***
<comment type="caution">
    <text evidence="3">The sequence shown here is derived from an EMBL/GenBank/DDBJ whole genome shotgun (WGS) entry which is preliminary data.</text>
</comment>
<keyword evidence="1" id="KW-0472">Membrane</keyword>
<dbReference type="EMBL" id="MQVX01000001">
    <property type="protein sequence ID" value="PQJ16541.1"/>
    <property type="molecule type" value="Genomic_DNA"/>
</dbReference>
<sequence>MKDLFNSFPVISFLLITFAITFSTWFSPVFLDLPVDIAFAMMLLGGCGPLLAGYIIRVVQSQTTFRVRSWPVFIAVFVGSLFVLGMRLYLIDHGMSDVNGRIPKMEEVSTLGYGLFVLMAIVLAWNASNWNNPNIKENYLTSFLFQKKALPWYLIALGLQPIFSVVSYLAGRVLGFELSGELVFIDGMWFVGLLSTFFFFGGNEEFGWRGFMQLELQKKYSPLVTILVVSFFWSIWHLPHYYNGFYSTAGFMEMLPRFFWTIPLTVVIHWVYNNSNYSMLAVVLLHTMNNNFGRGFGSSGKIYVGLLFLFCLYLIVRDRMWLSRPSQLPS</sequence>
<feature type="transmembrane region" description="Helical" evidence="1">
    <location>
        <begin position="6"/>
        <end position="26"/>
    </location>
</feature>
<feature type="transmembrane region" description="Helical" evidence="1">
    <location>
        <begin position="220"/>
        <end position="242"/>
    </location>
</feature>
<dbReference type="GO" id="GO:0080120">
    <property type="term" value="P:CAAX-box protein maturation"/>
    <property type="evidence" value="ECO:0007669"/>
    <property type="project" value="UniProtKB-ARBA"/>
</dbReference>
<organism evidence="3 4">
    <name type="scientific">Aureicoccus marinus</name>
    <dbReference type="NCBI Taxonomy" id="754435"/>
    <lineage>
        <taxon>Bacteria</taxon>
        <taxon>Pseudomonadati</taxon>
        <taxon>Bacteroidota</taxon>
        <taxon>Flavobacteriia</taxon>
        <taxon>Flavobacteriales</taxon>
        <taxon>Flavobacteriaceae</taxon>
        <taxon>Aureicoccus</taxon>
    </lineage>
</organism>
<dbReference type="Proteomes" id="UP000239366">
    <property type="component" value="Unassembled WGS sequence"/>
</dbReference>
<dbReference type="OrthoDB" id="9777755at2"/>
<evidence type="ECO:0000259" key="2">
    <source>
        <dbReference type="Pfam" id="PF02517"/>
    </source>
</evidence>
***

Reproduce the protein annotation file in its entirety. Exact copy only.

<comment type="caution">
    <text evidence="3">The sequence shown here is derived from an EMBL/GenBank/DDBJ whole genome shotgun (WGS) entry which is preliminary data.</text>
</comment>
<keyword evidence="1" id="KW-0472">Membrane</keyword>
<dbReference type="EMBL" id="MQVX01000001">
    <property type="protein sequence ID" value="PQJ16541.1"/>
    <property type="molecule type" value="Genomic_DNA"/>
</dbReference>
<sequence>MKDLFNSFPVISFLLITFAITFSTWFSPVFLDLPVDIAFAMMLLGGCGPLLAGYIIRVVQSQTTFRVRSWPVFIAVFVGSLFVLGMRLYLIDHGMSDVNGRIPKMEEVSTLGYGLFVLMAIVLAWNASNWNNPNIKENYLTSFLFQKKALPWYLIALGLQPIFSVVSYLAGRVLGFELSGELVFIDGMWFVGLLSTFFFFGGNEEFGWRGFMQLELQKKYSPLVTILVVSFFWSIWHLPHYYNGFYSTAGFMEMLPRFFWTIPLTVVIHWVYNNSNYSMLAVVLLHTMNNNFGRGFGSSGKIYVGLLFLFCLYLIVRDRMWLSRPSQLPS</sequence>
<feature type="transmembrane region" description="Helical" evidence="1">
    <location>
        <begin position="6"/>
        <end position="26"/>
    </location>
</feature>
<feature type="transmembrane region" description="Helical" evidence="1">
    <location>
        <begin position="220"/>
        <end position="242"/>
    </location>
</feature>
<dbReference type="GO" id="GO:0080120">
    <property type="term" value="P:CAAX-box protein maturation"/>
    <property type="evidence" value="ECO:0007669"/>
    <property type="project" value="UniProtKB-ARBA"/>
</dbReference>
<organism evidence="3 4">
    <name type="scientific">Aureicoccus marinus</name>
    <dbReference type="NCBI Taxonomy" id="754435"/>
    <lineage>
        <taxon>Bacteria</taxon>
        <taxon>Pseudomonadati</taxon>
        <taxon>Bacteroidota</taxon>
        <taxon>Flavobacteriia</taxon>
        <taxon>Flavobacteriales</taxon>
        <taxon>Flavobacteriaceae</taxon>
        <taxon>Aureicoccus</taxon>
    </lineage>
</organism>
<dbReference type="Proteomes" id="UP000239366">
    <property type="component" value="Unassembled WGS sequence"/>
</dbReference>
<dbReference type="OrthoDB" id="9777755at2"/>
<evidence type="ECO:0000259" key="2">
    <source>
        <dbReference type="Pfam" id="PF02517"/>
    </source>
</evidence>